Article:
16. 16.
    Wiethoff S, Zhour A, Schols L, Fischer MD (2012) Retinal nerve fibre layer loss in hereditary spastic paraplegias is restricted to complex phenotypes. BMC Neurol 12:143PubMedCentralCrossRefPubMedGoogle Scholar
  17. 17.
    Fischer MD, Willmann G, Schatz A, Schommer K, Zhour A, Zrenner E, Bartz-Schmidt KU, Gekeler F (2012) Structural and functional changes of the human macula during acute exposure to high altitude. PLoS One 7:e36155PubMedCentralCrossRefPubMedGoogle Scholar
  18. 18.
    Bellmann C, Rubin GS, Kabanarou SA, Bird AC, Fitzke FW (2003) Fundus autofluorescence imaging compared with different confocal scanning laser ophthalmoscopes. Br J Ophthalmol 87:1381–1386PubMedCentralCrossRefPubMedGoogle Scholar
  19. 19.
    Holladay JT (1997) Proper method for calculating average visual acuity. J Refract Surg 13(4):388–391PubMedGoogle Scholar
  20. 20.
    Coussa RG, Kim J, Traboulsi EI (2012) Choroideremia: effect of age on visual acuity in patients and female carriers. Ophthalmic Genet 33:66–73CrossRefPubMedGoogle Scholar
  21. 21.
    Roberts MF, Fishman GA, Roberts DK, Heckenlively JR, Weleber RG, Anderson RJ, Grover S (2002) Retrospective, longitudinal, and cross sectional study of visual acuity impairment in choroideraemia. Br J Ophthalmol 86:658–662PubMedCentralCrossRefPubMedGoogle Scholar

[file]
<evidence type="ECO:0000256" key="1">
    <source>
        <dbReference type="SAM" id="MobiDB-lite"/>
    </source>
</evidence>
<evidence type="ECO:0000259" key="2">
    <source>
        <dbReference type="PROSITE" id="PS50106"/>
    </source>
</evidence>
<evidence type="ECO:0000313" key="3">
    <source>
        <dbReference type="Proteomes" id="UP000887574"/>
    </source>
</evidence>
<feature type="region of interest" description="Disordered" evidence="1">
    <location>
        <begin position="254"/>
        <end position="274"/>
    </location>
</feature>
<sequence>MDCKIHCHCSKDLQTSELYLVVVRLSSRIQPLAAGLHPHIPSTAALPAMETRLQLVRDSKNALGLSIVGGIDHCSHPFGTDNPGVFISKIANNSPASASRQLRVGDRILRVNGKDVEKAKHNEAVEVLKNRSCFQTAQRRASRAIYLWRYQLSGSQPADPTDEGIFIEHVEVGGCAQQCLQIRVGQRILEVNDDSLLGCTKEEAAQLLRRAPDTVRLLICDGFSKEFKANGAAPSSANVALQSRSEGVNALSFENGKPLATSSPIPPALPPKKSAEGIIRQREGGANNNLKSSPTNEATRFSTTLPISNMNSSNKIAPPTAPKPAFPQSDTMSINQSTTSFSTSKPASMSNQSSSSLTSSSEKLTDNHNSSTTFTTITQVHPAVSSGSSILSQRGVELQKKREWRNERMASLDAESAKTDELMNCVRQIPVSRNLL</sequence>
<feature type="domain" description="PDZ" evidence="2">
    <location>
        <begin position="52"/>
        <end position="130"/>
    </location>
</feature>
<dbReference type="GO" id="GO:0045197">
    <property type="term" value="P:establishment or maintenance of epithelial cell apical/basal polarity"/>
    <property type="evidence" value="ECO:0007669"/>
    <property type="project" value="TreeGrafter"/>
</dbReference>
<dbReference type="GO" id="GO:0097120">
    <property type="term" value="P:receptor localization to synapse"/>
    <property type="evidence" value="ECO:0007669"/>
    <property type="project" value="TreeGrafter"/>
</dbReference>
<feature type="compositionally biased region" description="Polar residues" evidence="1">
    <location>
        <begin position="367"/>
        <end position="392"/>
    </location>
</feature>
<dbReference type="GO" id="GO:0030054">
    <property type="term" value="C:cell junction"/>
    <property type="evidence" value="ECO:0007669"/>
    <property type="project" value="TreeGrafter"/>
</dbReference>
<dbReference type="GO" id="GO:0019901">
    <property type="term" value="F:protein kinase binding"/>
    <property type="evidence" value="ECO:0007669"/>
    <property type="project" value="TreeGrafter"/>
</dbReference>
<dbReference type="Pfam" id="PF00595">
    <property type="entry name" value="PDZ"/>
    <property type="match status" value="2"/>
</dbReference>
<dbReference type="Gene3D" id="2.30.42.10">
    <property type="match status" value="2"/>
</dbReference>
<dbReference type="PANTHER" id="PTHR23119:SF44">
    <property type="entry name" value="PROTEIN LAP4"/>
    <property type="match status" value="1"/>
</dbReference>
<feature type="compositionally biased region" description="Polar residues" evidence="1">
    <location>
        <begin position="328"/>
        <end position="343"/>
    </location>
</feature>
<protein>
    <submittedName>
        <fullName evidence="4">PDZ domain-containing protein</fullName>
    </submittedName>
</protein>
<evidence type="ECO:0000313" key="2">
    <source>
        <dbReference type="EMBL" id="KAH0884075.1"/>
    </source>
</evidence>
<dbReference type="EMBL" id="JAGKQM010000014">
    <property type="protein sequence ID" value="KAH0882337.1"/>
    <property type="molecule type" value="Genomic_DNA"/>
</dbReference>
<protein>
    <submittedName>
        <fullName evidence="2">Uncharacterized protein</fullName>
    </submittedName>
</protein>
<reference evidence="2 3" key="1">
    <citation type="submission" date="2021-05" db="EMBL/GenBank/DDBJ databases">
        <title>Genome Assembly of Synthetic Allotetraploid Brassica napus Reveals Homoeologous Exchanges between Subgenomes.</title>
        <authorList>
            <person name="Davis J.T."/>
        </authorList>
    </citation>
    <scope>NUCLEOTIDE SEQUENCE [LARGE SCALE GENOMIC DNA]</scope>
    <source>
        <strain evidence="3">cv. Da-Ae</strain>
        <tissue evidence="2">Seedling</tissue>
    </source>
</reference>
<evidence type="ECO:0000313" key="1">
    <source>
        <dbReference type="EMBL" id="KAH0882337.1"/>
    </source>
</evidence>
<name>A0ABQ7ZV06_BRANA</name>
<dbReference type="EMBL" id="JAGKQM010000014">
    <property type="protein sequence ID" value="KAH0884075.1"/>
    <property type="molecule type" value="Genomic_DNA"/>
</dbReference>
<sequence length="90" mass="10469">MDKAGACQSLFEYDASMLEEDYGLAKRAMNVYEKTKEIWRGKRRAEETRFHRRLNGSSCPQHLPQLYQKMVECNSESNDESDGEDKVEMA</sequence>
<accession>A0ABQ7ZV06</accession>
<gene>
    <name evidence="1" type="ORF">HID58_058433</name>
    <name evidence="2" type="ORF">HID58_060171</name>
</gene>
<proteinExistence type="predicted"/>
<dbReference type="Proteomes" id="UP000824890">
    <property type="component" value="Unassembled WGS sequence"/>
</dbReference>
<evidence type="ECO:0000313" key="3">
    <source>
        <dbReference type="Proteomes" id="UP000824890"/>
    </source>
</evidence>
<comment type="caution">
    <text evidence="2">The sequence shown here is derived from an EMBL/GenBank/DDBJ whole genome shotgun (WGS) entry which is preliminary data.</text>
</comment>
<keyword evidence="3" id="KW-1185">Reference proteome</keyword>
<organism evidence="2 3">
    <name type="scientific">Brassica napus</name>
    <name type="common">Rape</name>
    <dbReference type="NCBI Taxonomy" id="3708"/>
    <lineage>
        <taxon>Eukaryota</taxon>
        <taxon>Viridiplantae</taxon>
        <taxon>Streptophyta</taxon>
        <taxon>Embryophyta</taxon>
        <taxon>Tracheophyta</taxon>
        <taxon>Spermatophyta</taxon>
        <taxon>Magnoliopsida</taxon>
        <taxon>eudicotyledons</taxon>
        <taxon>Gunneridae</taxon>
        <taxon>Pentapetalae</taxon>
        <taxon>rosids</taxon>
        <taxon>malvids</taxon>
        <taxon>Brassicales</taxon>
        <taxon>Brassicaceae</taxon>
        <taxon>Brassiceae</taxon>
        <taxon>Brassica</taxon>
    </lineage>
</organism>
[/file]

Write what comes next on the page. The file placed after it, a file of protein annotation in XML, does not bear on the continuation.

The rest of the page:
22. 22.
    Bittner AK (2011) Variability in vision and photopsias in retinitis pigmentosa are related to disease severity and psychosocial factors. Dissertation. The Johns Hopkins UniversityGoogle Scholar

Copyright information

© Springer-Verlag Berlin Heidelberg 2015

Authors and Affiliations

  • Immanuel P. Seitz
    • 1
    • 2
  • Ahmad Zhour
    • 1
  • Susanne Kohl
    • 2
  • Pablo Llavona
    • 2
  • Tobias Peter
    • 3
  • Barbara Wilhelm
    • 3
  • Eberhart Zrenner
    • 1
    • 2
  • Marius Ueffing
    • 2
  • Karl Ulrich Bartz-Schmidt
    • 1
  • M. Dominik Fischer
    • 1
    • 4
    • 5
    • 6
  1. 1.University Eye HospitalUniversity of TübingenTübingenGermany
  2. 2.Institute for Ophthalmic ResearchUniversity of TübingenTübingenGermany
  3. 3.STZ Eyetrial, Centre for OphthalmologyUniversity of TübingenTübingenGermany
  4. 4.Nuffield Laboratory of OphthalmologyUniversity of OxfordOxfordUK
  5. 5.Oxford Eye HospitalOxford University Hospitals NHS TrustOxfordUK
  6. 6.Merton CollegeUniversity of OxfordOxfordUK

Personalised recommendations